Creating with Music

Star Trauth-Award winning artist, lifelong activist, published author, and cancer survivor

Complicated Dragon, detail

It keeps on coming, as it always has.

Star Trauth

The first time I created some thing that was referred to as art by another artist was a happy accident. I was looking to fill a fiddly wall space. Spending so much time buying art for other people I knew I wasn’t going to find what I was looking for. It wasn’t on the market. I was frustrated. 

In my frustration, I sat staring at the empty wall. After a while, my head began to pound. I leaned back against the opposite wall and closed my eyes, hoping for relief. My imagination began to churn. I sat still, and gave it the space to create. Otherwise there would be anxiety. Something beautiful began to form and unfurl. This ended in a clear and finished mental image of some thing that did not exist. Could I make it exist? 

It was a journey to find all of the pieces to this product of my imagination. It was both frustrating and exhilarating to manifest what a curator informed me was a little relief low relief sculpture. 

I had gone to university for fine art, and while we studied interesting outsider architecture, we did not touch an outsider art, which was a shame. I have since discovered some inspiring art and art movements on my own or in further studies at other universities. 

Now that I understood what I was doing, my imagination wanted more. It would scratch at the back of my mind. It would also scratch open tightly sealed boxes of trauma and pain. The trauma and pain were latching onto and taking ownership of the pieces being imagined. As I would create pieces, that pain became present and at the fore of my mind and tangible in my body. It was a searing ache.

Music, something that has been a salve to me throughout my life came pushing in to soothe me. A song or artist would fix itself to a piece just like the pain had. At first it would just play in my head. 

As I dug further into the process, I did not have the space to play the music in my head. I would need to actually play the music outside of my body. Letting the music play would hug my pain as I moved through the art process. I was creating but I was also healing. By the end of a piece, whatever trauma that had latched itself onto the art had shrunk as the piece grew. It had shrunk enough to be at peace with me. It was ready to be put away by the time the art was manifested.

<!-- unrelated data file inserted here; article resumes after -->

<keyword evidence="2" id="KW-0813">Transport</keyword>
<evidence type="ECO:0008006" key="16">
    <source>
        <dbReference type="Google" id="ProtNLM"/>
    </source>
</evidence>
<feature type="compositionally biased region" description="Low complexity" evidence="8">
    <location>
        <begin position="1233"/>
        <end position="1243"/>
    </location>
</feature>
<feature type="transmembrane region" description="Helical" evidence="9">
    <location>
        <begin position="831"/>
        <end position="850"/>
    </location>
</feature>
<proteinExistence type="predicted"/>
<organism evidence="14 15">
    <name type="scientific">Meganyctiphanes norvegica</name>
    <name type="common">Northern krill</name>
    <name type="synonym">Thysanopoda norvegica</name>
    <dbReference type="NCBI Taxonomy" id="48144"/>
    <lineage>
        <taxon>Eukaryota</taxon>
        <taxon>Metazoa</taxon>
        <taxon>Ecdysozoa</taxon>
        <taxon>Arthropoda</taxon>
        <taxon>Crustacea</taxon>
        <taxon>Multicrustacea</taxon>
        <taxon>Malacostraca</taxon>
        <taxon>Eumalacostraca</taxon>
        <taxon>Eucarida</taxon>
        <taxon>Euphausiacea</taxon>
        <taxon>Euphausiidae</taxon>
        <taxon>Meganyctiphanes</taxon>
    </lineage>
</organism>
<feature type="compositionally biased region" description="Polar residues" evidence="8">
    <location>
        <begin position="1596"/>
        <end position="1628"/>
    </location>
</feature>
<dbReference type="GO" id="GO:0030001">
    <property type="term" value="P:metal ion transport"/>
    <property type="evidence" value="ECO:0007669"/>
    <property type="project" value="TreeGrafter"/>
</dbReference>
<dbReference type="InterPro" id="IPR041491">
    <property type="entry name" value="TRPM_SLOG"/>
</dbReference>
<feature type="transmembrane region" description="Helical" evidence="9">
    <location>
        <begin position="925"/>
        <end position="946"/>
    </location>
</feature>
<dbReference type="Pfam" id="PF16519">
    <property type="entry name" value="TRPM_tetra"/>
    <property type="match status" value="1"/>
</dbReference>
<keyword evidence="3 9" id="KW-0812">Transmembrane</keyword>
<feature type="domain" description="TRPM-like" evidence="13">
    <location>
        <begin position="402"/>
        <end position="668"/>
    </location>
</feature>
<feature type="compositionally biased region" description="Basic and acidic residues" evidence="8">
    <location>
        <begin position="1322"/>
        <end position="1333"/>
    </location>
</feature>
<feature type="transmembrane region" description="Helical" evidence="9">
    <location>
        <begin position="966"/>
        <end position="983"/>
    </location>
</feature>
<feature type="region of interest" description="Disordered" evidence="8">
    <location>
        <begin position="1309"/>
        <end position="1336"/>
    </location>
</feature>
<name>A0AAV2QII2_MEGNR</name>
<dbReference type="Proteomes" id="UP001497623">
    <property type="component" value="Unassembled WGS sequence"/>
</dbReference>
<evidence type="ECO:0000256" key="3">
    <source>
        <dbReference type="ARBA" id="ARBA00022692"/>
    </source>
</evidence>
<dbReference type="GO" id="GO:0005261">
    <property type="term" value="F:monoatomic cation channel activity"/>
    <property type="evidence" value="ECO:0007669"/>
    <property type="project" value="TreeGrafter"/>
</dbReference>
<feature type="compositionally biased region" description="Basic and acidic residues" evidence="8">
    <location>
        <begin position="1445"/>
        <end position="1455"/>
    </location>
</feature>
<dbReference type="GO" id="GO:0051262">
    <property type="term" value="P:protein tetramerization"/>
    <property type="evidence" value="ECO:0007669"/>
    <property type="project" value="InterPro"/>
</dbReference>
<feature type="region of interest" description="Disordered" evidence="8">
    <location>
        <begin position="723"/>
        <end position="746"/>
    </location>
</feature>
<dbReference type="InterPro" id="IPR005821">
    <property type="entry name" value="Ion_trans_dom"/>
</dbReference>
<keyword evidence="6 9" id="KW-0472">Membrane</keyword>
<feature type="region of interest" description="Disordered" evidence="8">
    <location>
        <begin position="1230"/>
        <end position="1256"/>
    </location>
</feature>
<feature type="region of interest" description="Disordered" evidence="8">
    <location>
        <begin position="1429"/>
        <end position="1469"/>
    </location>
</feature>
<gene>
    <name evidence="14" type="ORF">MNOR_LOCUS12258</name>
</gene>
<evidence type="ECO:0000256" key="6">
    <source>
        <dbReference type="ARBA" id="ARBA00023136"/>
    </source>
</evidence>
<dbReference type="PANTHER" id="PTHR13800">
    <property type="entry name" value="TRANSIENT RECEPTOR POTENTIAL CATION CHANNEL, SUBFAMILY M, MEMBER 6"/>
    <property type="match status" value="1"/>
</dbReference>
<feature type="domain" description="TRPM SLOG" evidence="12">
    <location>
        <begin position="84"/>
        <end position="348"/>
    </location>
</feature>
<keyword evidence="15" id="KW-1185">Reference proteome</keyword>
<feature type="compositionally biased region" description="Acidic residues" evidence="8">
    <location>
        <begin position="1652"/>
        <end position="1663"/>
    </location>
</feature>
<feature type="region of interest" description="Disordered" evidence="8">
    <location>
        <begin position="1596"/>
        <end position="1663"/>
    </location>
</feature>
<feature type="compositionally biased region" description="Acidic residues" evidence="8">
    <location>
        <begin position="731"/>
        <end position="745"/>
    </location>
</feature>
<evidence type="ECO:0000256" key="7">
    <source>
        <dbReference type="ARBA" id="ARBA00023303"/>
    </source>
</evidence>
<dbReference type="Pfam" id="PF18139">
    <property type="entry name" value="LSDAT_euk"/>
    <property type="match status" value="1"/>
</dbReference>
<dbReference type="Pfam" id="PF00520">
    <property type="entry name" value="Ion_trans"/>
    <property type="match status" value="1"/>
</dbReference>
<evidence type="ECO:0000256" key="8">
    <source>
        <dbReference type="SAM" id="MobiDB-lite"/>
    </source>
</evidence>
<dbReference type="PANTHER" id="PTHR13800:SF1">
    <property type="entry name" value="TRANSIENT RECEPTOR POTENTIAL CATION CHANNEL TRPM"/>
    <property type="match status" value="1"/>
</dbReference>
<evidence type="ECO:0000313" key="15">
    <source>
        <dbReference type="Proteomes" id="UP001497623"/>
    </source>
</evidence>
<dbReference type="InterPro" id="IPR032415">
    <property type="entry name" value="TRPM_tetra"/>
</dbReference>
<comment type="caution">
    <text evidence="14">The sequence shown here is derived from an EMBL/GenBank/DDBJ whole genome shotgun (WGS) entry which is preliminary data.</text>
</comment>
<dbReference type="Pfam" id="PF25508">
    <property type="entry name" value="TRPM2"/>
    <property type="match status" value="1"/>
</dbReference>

I had never really learned to heal from situations. I needed to survive, to move through, to care for my people, to push it down. Way down. Life came fast and the next thing would require my full attention. My soul was covered in Band-Aids, my heart repeatedly stitched up, and my mind busy boxing up things that couldn’t be attended to. My body? No matter the physical trauma I needed to move as soon as possible. I always need to get up and move forward. That’s what I do. It’s what I have always done. 

Now I had the music and art to hold my hands to solve pains of the past and the present. And in this way I could move on, move forward. 

I felt with this process I could do anything and I did. I experimented with all the art media I could get my hands on and I experimented with music I wasn’t familiar with. This worked opposite to my original process. I put on unfamiliar music and played in different mediums. I could feel it, boredom was approaching. 

Then I had a nightmare of a near death experience from my childhood. I woke up feeling as I had in that horrific experience. What was I going to do? This was when I began to experiment with homemade papers and cloths. The art that was born of that is the art I make most often. I refer to them as immolations because more often than not, I am physically burning the pieces while my imagination burns figuratively.

The process returned to imagination, pain, music, and manifestation. With addition of fire to my process I am able to better manifest my imagination. It also helps to focus this process just as the music does. Now when I look at my finished pieces I see healing and hear the soundtrack of the process, in my head exactly how it started.

Complicated Dragon, 2023, collage, hand and heat molded fiber, low relief sculpture.

I like my kind of beautiful. Something that I’ve never experienced and is wholly unique. Feed the Mountain fueled this piece. It ignites my imagination. It stirs and it soothes, not an easy task. I had to let this piece go soon after completion but I am privileged to always have the music.

Leave a Comment

Your email address will not be published. Required fields are marked *

Virtual residents